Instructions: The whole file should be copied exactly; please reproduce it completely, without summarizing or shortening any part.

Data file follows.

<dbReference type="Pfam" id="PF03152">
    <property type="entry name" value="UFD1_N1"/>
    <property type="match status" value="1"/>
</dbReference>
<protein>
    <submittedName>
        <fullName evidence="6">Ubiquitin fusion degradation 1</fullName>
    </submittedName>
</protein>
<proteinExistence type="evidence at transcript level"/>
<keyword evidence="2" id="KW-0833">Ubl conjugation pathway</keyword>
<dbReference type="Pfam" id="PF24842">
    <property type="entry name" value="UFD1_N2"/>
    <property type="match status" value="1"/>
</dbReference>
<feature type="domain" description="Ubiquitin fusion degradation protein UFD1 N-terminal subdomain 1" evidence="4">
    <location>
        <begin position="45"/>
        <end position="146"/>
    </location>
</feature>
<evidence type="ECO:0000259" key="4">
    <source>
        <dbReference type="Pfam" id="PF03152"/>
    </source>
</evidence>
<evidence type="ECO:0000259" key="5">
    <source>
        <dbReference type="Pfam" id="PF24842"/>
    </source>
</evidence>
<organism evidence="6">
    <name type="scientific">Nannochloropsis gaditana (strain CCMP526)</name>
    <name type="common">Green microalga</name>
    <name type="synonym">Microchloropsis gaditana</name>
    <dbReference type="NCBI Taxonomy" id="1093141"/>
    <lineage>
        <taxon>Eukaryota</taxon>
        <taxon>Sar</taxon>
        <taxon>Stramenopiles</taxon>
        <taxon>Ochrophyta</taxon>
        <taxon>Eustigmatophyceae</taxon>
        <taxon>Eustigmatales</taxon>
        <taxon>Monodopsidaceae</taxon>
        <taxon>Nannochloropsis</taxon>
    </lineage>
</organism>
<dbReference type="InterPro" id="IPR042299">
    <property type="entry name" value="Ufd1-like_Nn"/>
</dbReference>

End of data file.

<dbReference type="Pfam" id="PF03152">
    <property type="entry name" value="UFD1_N1"/>
    <property type="match status" value="1"/>
</dbReference>
<protein>
    <submittedName>
        <fullName evidence="6">Ubiquitin fusion degradation 1</fullName>
    </submittedName>
</protein>
<proteinExistence type="evidence at transcript level"/>
<keyword evidence="2" id="KW-0833">Ubl conjugation pathway</keyword>
<dbReference type="Pfam" id="PF24842">
    <property type="entry name" value="UFD1_N2"/>
    <property type="match status" value="1"/>
</dbReference>
<feature type="domain" description="Ubiquitin fusion degradation protein UFD1 N-terminal subdomain 1" evidence="4">
    <location>
        <begin position="45"/>
        <end position="146"/>
    </location>
</feature>
<evidence type="ECO:0000259" key="4">
    <source>
        <dbReference type="Pfam" id="PF03152"/>
    </source>
</evidence>
<evidence type="ECO:0000259" key="5">
    <source>
        <dbReference type="Pfam" id="PF24842"/>
    </source>
</evidence>
<organism evidence="6">
    <name type="scientific">Nannochloropsis gaditana (strain CCMP526)</name>
    <name type="common">Green microalga</name>
    <name type="synonym">Microchloropsis gaditana</name>
    <dbReference type="NCBI Taxonomy" id="1093141"/>
    <lineage>
        <taxon>Eukaryota</taxon>
        <taxon>Sar</taxon>
        <taxon>Stramenopiles</taxon>
        <taxon>Ochrophyta</taxon>
        <taxon>Eustigmatophyceae</taxon>
        <taxon>Eustigmatales</taxon>
        <taxon>Monodopsidaceae</taxon>
        <taxon>Nannochloropsis</taxon>
    </lineage>
</organism>
<dbReference type="InterPro" id="IPR042299">
    <property type="entry name" value="Ufd1-like_Nn"/>
</dbReference>